Thursday 12th October 2017
There was a Swiss guy living here who was in a similar situation to me with a Thai wife and a mixed race daughter. However, unlike me, he was still working and spent six months in Thailand and six months in Switzerland.
This wasn't an ideal situation and I knew from my conversations with him that he wouldn't be able to live in Thailand full time. Foreigners differ quite a lot in this respect. I'm quite at home in Thailand and since I left the UK in 2003 I've never had any desire to return. When I was forced to return in July after my mother passed away I didn't enjoy it at all.
Other farangs aren't happy being in Thailand all the time and have to make frequent trips back to their mother country. There's another farang father at my kids' school who is like this. He's always moaning about the way things are in Thailand and goes back to the States fairly often for three months at a time. He said he would go crazy if he didn't.
Anyway, in May this year my Swiss friend packed his wife and daughter off to Switzerland to sample life in the land of watches, chocolate, fondue and super-efficiency. The plan was to give it a shot for a year and then to decide what to do long term.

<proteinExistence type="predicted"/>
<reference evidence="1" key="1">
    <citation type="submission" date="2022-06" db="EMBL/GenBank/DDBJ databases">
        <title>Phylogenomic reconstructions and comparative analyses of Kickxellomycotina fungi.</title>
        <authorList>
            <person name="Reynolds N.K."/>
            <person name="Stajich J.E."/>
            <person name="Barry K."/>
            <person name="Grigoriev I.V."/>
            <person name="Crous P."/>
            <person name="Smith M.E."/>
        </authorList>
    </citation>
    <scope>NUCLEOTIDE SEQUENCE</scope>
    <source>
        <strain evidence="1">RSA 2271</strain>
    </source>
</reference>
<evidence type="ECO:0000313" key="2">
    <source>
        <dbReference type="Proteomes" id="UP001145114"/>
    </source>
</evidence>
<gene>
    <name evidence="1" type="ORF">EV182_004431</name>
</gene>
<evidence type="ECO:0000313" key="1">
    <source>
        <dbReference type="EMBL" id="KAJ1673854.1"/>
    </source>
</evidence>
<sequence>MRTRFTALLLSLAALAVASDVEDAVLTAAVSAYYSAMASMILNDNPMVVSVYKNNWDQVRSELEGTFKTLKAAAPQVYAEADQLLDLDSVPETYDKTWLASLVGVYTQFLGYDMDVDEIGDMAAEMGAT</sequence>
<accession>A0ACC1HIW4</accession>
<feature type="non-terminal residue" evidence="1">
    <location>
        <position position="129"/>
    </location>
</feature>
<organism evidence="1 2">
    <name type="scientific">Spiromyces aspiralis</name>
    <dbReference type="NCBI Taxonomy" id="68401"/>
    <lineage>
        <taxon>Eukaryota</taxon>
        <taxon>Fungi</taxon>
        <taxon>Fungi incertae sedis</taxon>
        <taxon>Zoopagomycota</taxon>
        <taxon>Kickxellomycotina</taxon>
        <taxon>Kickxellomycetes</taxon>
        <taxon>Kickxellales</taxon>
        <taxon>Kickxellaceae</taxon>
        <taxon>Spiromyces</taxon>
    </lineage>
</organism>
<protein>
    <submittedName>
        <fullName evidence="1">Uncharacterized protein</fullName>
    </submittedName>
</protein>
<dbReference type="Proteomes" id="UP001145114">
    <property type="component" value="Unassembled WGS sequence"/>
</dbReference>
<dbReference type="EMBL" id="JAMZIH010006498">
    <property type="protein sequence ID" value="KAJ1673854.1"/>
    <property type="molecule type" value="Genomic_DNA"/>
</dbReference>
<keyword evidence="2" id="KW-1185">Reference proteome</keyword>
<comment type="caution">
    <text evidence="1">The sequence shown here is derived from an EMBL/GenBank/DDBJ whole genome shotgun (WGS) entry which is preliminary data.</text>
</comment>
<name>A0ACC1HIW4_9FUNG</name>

I knew that his five year-old daughter wouldn't have any problems adapting, but I wasn't sure about his wife. My wife is always going on about wanting to travel abroad, but I know that she would miss a lot of things about Thailand and the Thai way of life.
But it seems that everything worked out because now his wife has returned temporarily with a view to selling their Thai house and moving to Switzerland permanently. They're nice people and I'm pleased about this because it is no fun being separated from your family for half the year.
His wife, like all Thais, is an avid Facebook user and while she was in Switzerland my wife kept an eye on her updates. Food is an obsession with Thais and many posts were about food. She could buy Thai food in Switzerland, but it was very expensive and she was experimenting with growing some of the herbs and plants that are used in Thai cooking.